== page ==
What message does this book contain that still makes the material worth reading? The message is that we always have the power to choose and it is the choices we make that will determine our degree of happiness and success in life. Basically, the book provides some stories and some insights into the fact that NO MATTER WHAT happens to us outside, we control what happens inside. There is really no discussion on how to control what happens inside; the premise is simply that choice is the key to our life. Choose to be happy, choose to be kind, choose to be grateful etc.

And, after having read this review, you can choose to buy another book, or not.

Enough Already: The Power of Radical Contentment

Enough Already: The Power of Radical Contentment - Alan Cohen Rather than re-invent the wheel, or in this case the book summary, I will defer to the author, Alan Cohen, to give an explanation of what the book is about. The theme of “Enough Already” is, “You can have enough because you are enough, you deserve enough, and enough is always available constitutes the core lesson, and every sentence and chapter illuminates the central principle from a unique angle. “
The End….

Just kidding. While above summary is completely succinct and accurate, there is a great deal more about “Enough Already” that I want to share because it contains an abundance of compassionate, self-empowering wisdom. Using personal accounts, quotes from both well- known and less-familiar people throughout history and just pure insight into life itself, Alan Cohen reminds us that while we are seeking externally for our bliss we always have the opportunity to find it within.

During this discussion the author shares: his formula for manifestation, how obstacles are actually for our benefit, how we need to create an idea in the inner world BEFORE it can manifest in the outer world, that suffering is a result of fighting against life, the destructive nature of guilt and negative emotions, and so much more.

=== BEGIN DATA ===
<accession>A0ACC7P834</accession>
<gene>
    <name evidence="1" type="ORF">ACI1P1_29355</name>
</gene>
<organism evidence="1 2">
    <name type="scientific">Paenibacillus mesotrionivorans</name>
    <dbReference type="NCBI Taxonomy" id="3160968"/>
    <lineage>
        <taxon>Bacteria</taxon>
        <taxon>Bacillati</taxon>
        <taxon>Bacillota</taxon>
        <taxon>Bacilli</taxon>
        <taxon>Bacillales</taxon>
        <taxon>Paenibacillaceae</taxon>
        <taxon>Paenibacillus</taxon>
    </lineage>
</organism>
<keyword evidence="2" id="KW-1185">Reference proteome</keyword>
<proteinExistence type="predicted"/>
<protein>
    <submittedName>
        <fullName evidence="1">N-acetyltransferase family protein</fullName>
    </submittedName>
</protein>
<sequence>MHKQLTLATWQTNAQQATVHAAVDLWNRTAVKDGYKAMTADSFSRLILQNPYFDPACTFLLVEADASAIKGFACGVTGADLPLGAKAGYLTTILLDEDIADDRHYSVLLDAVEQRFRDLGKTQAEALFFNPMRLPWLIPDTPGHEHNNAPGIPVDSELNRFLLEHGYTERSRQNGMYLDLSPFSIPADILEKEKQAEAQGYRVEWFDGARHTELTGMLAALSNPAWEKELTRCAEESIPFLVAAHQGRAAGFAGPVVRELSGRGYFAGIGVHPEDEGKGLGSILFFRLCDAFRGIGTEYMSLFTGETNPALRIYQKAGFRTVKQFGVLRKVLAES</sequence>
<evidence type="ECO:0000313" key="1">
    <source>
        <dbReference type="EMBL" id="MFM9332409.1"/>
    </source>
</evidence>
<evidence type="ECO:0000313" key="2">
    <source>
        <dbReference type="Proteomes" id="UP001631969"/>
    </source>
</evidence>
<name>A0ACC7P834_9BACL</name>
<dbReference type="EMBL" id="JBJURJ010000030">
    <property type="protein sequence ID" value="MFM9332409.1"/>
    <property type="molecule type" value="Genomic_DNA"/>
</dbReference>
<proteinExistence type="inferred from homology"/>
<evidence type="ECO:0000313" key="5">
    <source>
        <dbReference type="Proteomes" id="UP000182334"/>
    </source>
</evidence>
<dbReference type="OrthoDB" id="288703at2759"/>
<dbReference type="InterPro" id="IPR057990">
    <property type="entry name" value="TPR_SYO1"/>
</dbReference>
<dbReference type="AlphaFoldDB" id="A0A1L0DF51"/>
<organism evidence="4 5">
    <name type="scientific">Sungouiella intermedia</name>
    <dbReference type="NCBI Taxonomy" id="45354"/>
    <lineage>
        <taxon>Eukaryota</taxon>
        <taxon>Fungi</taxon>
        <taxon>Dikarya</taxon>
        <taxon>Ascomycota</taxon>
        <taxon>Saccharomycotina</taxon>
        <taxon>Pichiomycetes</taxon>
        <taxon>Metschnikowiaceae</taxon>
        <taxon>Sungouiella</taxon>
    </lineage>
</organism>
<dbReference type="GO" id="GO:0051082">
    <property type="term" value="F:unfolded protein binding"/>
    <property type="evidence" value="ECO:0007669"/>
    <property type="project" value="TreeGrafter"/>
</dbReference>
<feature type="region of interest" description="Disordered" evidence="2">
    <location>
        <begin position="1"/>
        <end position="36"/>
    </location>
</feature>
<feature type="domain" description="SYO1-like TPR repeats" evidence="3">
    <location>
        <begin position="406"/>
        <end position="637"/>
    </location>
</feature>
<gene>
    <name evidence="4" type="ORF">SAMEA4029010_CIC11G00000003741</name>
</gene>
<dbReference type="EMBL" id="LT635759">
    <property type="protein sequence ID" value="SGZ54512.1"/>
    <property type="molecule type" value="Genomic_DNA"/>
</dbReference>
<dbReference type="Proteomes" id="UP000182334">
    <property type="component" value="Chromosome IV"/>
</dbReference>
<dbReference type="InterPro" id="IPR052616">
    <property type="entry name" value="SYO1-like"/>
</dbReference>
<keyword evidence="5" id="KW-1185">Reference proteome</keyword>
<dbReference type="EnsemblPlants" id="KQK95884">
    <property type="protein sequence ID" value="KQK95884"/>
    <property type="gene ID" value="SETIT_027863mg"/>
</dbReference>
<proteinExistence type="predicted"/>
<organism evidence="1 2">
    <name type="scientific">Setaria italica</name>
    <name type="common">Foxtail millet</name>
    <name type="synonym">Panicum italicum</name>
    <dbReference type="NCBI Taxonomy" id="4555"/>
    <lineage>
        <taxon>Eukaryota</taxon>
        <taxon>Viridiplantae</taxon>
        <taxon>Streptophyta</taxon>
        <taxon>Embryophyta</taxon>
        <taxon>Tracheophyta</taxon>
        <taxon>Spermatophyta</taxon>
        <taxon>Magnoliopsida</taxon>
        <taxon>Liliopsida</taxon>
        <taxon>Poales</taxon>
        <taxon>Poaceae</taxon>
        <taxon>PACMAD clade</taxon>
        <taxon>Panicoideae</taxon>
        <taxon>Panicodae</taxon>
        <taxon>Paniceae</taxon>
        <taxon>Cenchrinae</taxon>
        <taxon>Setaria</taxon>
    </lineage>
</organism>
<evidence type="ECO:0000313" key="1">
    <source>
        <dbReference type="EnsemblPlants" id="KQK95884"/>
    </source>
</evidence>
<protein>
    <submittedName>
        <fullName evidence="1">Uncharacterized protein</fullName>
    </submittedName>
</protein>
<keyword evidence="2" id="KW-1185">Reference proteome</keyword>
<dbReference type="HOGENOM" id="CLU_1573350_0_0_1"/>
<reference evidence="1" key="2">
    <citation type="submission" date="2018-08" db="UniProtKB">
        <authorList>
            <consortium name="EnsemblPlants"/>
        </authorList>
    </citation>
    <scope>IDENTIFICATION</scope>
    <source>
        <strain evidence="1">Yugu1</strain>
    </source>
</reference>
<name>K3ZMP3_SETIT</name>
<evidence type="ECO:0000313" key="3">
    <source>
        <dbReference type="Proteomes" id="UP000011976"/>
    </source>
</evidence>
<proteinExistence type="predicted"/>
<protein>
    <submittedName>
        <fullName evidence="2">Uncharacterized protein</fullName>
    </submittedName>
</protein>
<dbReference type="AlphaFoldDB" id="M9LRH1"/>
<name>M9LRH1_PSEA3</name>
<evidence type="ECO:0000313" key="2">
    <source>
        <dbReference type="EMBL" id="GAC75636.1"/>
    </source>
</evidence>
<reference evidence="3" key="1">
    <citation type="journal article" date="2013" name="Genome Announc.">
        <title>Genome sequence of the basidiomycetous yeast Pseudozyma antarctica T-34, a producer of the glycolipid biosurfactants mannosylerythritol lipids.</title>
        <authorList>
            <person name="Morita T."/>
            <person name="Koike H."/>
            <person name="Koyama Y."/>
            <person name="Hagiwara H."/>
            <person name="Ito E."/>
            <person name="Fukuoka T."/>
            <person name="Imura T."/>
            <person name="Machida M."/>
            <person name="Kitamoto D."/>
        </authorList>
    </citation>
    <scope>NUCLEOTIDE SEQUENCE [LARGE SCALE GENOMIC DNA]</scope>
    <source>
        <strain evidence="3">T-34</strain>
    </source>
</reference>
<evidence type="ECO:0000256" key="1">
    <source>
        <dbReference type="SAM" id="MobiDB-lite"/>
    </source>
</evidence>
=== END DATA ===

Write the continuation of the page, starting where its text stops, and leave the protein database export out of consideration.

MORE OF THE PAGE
Actually, just as I deferred to the author for the book summary in the first paragraph of the review, I believe that it is far more transformative to defer to Alan Cohen’s direct quotes that it is for me to simply give a summary of the information. This is a very small sampling of the comments/thoughts that I found to be extremely profound:

“Knowledge helps you navigate the earth, but wisdom helps you navigate the landscape of your soul. Knowing how to get from Tucson to Los Angeles is important, but knowing how to move from fear to love is more important.”

“Most technical questions can be answered within seconds by doing an Internet search. We were more crucial need is to access the Innernet–the vast reservoir of truth embedded in your deep subconscious (or superconscious) mind.”

“We all have possessions, and we want to keep them. The question is: Do you own your possessions, or do they own you?”

“We reward knowledge, but overlook wisdom.”

“There is no argument between science and spirit, except in minds that do not grasp the magnitude of both.”

And these examples are found in just the first 30 pages!

As you can see, like the physical arrangement of the book, which is, “…organized holographically, meaning that every chapter and section relates to the theme like spokes radiating the center of a wheel, rather than on domino falling after another. All truths are connected to each other, like facets of a diamond” we will find that any quest of self-exploration ultimately leads back to oneself. In other words, and so eloquently stated by George Moore, and quoted by Alan Cohen, “A man travels the world over in search of what he needs and returns home to find it.”

The Power of Compassion: A Collection of Lectures by His Holiness the XIV Dalai Lama

The Power of Compassion: A Collection of Lectures by His Holiness the XIV Dalai Lama - Dalai Lama XIV While not found on the cover, the subtitle of “The Power of Compassion” is, “A Collection of Lectures by His Holiness The XIV Dalai Lama” and this adds some clarity to the content of the book because the book is not exclusively related to the subject of compassion. While the Dalai Lama exudes compassion throughout “The Power of Compassion” and, while compassion may be the thread that connects the discussions in this book, there are essentially six main topics (broken into distinct chapters) that this book focuses on: